Our travels in the Galapagos and Rainforests of Ecuador

June, 2019

Lynn and John Salmon <>{

Starting with a visit to the World Heritage City of Quito and a couple of days in the Cloud Forest on the slopes of the Andes, we made our way to the enchanted islands of the Galapagos for a magical two week tour aboard the Samba. Our adventure continued in the Amazonian Rainforest, before returning home.

Here begins our photo tour. Click on the individual sections for our travellog and more photos than you probably want to look at.

World Heritage City of Quito

Quito, one of the first 12 World Heritage Sites, is one of the highest capitals in the world at 2850m (9350ft) above sea level. It is known as one of the best-preserved, least altered historic centers in Latin America. The city, situated on the lower slopes of Pichincha volcano in a narrow, fertile valley of the Andes Mountains, was the first stop on our Middle of the World adventure in Ecuador.

(click to see more photos)

Birds of the Cloud Forest

We added 65 bird species to our bird list on our first few days in Ecuador. A big chunk of those were found in the Cloud Forest on the slopes of the Andes NW of Quito.

(click to see more photos)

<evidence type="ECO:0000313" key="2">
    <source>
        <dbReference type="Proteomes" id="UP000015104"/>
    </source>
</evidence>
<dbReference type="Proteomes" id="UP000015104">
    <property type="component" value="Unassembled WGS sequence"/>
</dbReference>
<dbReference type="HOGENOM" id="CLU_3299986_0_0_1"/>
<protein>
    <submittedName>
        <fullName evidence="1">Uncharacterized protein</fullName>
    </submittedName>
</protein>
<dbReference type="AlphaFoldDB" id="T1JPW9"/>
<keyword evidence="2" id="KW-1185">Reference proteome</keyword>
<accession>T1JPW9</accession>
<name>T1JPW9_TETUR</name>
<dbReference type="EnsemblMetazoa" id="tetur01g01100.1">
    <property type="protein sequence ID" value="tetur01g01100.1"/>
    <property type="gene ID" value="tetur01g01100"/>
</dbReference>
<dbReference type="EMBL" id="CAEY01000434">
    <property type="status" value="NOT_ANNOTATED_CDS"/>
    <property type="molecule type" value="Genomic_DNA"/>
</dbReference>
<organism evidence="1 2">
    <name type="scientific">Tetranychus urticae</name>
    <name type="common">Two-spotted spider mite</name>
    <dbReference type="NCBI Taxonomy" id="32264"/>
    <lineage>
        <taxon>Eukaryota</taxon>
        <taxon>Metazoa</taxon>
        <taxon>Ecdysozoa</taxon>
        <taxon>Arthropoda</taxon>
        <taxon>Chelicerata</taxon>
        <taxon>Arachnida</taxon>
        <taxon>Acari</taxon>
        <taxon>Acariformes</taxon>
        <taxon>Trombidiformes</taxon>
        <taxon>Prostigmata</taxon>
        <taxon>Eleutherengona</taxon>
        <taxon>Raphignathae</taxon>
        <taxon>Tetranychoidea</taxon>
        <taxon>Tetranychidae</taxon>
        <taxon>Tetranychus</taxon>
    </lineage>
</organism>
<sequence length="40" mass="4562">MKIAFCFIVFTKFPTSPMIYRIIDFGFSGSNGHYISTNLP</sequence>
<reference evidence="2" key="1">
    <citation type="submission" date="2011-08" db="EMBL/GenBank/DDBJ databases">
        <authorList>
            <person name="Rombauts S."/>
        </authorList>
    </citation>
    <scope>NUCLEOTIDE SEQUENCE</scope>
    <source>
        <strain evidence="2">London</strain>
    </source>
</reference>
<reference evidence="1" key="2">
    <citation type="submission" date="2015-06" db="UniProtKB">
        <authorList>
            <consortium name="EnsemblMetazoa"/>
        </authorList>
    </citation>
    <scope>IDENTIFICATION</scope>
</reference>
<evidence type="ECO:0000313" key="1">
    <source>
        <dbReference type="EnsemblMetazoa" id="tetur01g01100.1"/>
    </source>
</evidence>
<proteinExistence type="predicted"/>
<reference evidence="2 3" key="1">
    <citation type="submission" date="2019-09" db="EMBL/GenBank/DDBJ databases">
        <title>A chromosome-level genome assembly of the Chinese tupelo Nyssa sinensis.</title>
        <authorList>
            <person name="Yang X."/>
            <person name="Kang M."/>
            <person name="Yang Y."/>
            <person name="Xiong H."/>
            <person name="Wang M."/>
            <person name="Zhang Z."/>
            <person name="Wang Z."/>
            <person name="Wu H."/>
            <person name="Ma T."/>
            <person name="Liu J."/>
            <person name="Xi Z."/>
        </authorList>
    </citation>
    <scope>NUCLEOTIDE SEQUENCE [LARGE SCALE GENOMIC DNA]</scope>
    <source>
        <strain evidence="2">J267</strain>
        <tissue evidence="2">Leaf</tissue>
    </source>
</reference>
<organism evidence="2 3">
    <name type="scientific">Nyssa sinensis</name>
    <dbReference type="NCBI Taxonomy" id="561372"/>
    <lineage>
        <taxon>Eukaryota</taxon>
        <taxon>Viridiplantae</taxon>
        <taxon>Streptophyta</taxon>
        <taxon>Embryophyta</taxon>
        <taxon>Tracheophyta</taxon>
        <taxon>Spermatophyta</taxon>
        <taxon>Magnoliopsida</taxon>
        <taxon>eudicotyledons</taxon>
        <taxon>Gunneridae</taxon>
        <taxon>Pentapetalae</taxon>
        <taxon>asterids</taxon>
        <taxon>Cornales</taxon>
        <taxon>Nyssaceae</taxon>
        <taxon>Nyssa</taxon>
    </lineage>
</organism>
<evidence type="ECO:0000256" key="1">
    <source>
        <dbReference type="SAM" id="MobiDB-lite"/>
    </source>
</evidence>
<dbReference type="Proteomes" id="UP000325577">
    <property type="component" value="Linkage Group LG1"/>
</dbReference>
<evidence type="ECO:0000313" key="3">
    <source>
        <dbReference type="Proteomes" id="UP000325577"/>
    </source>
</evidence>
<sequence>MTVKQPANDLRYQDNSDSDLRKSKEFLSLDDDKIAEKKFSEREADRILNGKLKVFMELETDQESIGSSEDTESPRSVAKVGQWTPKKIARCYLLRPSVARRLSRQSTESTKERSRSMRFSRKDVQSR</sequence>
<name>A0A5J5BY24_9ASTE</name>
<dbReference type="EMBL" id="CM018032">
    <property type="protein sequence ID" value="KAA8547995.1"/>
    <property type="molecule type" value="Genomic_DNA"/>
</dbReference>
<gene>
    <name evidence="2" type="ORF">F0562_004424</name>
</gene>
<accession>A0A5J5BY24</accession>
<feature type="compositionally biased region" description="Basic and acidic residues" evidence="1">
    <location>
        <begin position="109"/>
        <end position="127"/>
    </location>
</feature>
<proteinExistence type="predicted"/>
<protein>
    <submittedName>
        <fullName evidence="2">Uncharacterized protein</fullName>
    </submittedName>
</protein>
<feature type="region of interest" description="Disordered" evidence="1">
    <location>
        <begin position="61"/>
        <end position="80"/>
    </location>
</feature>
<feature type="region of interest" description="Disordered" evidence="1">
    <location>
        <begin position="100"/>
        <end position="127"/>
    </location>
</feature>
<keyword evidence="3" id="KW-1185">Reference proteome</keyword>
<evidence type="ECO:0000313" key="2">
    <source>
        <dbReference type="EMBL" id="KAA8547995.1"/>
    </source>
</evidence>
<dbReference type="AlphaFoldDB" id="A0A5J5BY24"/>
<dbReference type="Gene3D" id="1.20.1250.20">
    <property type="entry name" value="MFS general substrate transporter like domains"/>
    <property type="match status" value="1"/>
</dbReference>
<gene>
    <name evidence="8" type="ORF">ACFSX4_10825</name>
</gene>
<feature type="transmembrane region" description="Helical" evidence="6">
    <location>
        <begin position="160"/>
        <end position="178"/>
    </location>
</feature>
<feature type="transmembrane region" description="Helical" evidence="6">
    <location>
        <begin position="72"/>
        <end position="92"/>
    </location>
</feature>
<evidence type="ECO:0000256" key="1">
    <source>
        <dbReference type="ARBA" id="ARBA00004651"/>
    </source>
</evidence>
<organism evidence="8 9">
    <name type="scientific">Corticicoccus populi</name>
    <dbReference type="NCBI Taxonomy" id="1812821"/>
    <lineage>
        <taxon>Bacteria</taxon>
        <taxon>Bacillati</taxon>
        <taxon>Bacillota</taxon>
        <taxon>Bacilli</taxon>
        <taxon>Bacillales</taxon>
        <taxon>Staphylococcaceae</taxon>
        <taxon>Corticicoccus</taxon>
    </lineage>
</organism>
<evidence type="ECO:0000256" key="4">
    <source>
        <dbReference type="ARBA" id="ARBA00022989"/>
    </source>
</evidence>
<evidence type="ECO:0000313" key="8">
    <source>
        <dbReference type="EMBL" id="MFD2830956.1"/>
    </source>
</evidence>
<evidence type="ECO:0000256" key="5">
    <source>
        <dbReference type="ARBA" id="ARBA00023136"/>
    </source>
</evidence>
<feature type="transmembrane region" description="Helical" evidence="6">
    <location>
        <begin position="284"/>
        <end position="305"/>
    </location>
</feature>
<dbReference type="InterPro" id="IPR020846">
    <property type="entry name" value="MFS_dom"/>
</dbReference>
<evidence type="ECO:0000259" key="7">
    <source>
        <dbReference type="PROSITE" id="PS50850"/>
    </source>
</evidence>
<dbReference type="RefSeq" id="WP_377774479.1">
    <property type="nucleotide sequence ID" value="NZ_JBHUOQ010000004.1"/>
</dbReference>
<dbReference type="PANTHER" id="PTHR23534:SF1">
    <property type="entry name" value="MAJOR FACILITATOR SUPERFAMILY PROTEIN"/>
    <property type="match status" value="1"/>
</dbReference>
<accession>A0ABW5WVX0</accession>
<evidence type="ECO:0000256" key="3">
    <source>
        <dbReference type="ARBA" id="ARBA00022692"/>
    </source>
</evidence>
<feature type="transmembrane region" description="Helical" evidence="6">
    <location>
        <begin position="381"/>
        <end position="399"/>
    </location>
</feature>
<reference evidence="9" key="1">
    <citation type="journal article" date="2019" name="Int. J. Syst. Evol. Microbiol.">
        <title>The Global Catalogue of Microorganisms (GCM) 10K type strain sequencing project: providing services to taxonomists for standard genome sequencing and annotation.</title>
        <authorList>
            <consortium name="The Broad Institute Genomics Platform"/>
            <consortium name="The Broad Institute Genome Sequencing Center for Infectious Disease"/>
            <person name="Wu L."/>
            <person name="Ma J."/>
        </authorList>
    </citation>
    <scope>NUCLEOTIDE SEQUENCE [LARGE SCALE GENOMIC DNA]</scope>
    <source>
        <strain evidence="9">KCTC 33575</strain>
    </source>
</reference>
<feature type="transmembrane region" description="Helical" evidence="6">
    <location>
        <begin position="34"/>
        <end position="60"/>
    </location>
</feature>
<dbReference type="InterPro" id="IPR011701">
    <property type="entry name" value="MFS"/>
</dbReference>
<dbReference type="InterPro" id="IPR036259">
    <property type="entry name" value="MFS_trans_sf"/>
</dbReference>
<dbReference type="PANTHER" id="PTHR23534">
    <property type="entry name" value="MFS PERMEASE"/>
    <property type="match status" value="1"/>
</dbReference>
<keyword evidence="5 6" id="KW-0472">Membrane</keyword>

World Heritage Galapagos

We enjoyed a magical 15 days in the Enchanted Islands aboard the 14-passenger yacht, Samba. We had a full itinerary, often getting out at dawn to hike, snorkel, kayak, cruise, and interact with nature.

(click to see more photos)

The Amazonian Rainforest

Our adventure continues after a flight to the town of Coca. From here we board a motor boat for Sacha Lodge and head east approx 50 miles (1.5 hours) along the Napo River. We arrive at a landing site where we need to walk approximately 1 mile, mostly along a raised boardwalk through a flooded palm forest. We arrive at a smaller boat dock and board two canoes, 4 guests + 2 paddlers each, for the remainder of the journey to Sacha Lodge. The canoe ride ends at Pilchicocha Lake and we see the picturesque dining area of the lodge waiting for us on shore. It is all very exciting and feels like a real adventure just getting to the lodging.

Over the next 3 days we will add 120 new species to our bird list.

(click to see more photos)

That's all folks. We're home with close to 10,000 photos. And, we gave a Saw Mill River Audubon talk in October. (see the flyer) or look at our talk slide show

Ultimately, we saw 261 birds in Ecuador, adding 222 new ones to our bird list.

Lynn and John Salmon <>{